Frostbite: Recommendations for Prevention and Treatment from the Wilderness Medical Society
Am Fam Physician. 2020 Apr 1;101(7):440-442.
Author disclosure: No relevant financial affiliations.
Key Points for Practice
• To prevent worsening tissue damage, a frostbitten extremity should be rewarmed only if there is no risk of refreezing.
• Rapid rewarming via water bath immersion and intravenous low-molecular-weight dextran leads to improved outcomes in frostbite.
• To limit tissue loss, oral ibuprofen should be started as soon as available and continued until surgery or complete healing.
• Tissue plasminogen activator improves outcomes for deep frostbite extending to proximal interphalangeal joints if given within 24 hours.
From the AFP Editors
Frostbite is divided into four overlapping phases: prefreeze, freeze-thaw, vascular stasis, and late ischemic. The prefreeze phase consists of tissue cooling, which leads to vasoconstriction and ischemia without ice crystal formation. In the freeze-thaw phase, ice crystals form intracellularly during rapid-onset freezing or extracellularly during a slower freeze. Thawing leads to ischemia, reperfusion injury, and an inflammatory response. In the vascular stasis phase, vessels fluctuate between dilation and constriction. The late ischemic phase involves progressive tissue ischemia and infarction from a cascade of events: inflammation, intermittent vasoconstriction, reperfusion injury, emboli in microvessels, and thrombus formation in larger vessels.
First-degree frostbite causes numbness, erythema, and often edema. White or yellow, slightly raised plaque develops over injured areas. Second-degree frostbite causes erythema, edema, and superficial skin blisters. Third-degree frostbite causes deeper hemorrhagic blisters, indicating that the injury has extended into the reticular dermis and beneath the dermal vascular plexus. Fourth-degree frostbite extends completely through the dermis and involves comparatively avascular subcutaneous tissues, with necrosis extending into muscle and bone.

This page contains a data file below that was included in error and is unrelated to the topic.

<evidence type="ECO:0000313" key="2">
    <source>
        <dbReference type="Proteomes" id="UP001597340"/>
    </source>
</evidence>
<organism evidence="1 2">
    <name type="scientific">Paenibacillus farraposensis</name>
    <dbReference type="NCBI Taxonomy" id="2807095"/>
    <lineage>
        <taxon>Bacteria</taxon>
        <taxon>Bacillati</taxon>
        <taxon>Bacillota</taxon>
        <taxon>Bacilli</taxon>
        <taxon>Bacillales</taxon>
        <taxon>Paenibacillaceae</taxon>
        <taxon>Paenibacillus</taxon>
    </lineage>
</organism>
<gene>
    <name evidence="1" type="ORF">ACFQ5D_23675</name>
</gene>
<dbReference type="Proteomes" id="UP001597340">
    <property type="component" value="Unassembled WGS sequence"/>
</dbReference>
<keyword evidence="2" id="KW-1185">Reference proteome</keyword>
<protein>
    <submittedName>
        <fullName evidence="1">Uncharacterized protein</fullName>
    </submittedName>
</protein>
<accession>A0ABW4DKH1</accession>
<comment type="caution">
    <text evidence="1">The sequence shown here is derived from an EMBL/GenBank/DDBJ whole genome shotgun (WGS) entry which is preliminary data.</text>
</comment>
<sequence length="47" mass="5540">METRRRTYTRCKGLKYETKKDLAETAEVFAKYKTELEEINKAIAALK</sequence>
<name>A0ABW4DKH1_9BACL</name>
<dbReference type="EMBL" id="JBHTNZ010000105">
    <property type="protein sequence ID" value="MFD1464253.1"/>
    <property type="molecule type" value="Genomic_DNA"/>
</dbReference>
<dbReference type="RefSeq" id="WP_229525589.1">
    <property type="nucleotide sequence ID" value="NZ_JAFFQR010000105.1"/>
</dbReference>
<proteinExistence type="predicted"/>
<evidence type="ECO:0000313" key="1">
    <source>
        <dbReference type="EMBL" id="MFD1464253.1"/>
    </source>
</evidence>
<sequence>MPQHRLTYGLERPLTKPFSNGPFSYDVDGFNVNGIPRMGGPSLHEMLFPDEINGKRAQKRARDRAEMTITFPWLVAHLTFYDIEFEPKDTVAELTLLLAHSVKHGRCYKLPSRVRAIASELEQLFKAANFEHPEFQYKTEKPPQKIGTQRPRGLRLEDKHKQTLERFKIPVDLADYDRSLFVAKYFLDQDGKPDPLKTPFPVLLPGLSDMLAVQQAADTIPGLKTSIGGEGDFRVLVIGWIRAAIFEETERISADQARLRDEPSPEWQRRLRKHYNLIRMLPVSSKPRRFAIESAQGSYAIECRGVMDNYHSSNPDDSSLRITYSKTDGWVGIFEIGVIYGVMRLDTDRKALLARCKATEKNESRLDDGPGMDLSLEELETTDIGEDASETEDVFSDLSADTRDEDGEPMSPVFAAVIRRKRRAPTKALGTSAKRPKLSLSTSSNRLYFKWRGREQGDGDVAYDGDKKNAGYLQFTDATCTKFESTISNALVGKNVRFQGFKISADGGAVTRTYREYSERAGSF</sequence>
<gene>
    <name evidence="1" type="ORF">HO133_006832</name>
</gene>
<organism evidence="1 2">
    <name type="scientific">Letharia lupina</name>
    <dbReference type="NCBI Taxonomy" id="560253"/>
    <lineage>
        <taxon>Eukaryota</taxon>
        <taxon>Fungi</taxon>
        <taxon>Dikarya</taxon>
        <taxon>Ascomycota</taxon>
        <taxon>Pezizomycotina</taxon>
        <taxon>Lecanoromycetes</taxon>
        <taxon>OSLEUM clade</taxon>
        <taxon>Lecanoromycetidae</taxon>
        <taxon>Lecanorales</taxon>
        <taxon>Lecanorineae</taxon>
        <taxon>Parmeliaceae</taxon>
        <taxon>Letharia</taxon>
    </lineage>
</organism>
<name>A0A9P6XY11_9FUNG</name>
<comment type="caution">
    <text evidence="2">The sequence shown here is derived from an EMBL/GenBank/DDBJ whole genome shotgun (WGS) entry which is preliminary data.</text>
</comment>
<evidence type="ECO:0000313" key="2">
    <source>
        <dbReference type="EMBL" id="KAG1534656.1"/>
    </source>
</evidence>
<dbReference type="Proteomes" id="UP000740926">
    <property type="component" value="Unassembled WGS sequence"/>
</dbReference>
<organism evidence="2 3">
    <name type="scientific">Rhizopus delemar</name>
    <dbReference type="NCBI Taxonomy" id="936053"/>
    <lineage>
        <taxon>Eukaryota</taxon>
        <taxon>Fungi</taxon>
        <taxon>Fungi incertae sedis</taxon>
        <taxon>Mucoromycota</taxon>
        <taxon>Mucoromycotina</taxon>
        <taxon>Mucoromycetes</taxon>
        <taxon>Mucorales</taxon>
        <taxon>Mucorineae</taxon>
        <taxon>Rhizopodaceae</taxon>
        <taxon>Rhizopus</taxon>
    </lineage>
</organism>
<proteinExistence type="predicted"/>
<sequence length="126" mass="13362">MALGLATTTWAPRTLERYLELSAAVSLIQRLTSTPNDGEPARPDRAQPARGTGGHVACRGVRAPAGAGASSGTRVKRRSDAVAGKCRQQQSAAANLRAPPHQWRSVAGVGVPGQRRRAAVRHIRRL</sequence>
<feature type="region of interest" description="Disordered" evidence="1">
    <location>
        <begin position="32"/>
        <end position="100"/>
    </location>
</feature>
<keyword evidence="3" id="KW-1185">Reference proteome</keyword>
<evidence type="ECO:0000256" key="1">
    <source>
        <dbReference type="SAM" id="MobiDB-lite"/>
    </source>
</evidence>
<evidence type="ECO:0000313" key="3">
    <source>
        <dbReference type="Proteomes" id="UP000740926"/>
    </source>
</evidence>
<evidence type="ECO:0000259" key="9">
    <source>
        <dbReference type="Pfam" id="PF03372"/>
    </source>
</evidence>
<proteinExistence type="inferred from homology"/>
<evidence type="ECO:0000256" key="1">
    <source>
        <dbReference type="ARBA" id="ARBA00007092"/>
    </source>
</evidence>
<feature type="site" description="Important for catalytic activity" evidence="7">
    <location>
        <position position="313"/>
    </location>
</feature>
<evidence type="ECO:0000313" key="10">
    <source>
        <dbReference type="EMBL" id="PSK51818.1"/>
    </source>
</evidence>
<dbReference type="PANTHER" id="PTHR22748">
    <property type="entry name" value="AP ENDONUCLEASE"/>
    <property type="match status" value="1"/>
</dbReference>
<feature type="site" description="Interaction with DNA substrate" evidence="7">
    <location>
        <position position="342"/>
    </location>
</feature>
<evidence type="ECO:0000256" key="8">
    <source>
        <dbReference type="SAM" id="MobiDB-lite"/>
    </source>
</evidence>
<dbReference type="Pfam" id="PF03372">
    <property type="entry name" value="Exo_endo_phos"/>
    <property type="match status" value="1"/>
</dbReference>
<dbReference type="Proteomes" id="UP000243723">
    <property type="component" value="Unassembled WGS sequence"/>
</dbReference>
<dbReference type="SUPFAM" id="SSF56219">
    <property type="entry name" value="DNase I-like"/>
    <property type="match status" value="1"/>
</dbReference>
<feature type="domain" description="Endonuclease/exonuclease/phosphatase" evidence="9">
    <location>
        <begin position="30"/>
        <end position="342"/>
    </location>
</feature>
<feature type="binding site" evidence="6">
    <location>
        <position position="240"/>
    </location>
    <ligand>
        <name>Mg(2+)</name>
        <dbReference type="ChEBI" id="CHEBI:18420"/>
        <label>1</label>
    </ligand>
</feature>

Frostnip is a superficial nonfreezing cold injury associated with intense vasoconstriction in exposed skin, usually the cheeks, ears, or nose. Ice crystals can form on skin surfaces, but not within the tissue. Numbness and pallor resolve quickly after warming, and no long-term damage occurs.
The following measures can minimize the risk of frostbite:
Protecting skin from moisture, wind, and exposure to cold
Avoiding perspiration or wet extremities
Increasing insulation and skin protection (e.g., adding layers of clothing, wearing mitts instead of gloves)
Using supplemental oxygen in extremely hypoxic conditions (above 25,000 ft [7,500 m])
Avoiding alcohol, illicit drugs, or medications that reduce perfusion
Avoiding cold weather exposure during illness
Using chemical or electric hand and foot warmers
Avoiding the use of skin emollients, which do not protect against frostbite and may actually increase risk
Maintaining adequate hydration and nutrition
Minimizing blood flow constriction caused by tight clothing or footwear
Minimizing duration of exposure to cold
Coverage of guidelines from other organizations does not imply endorsement by AFP or the AAFP.
This series is coordinated by Sumi Sexton, MD, editor-in-chief.
A collection of Practice Guidelines published in AFP is available at https://www.aafp.org/afp/practguide.
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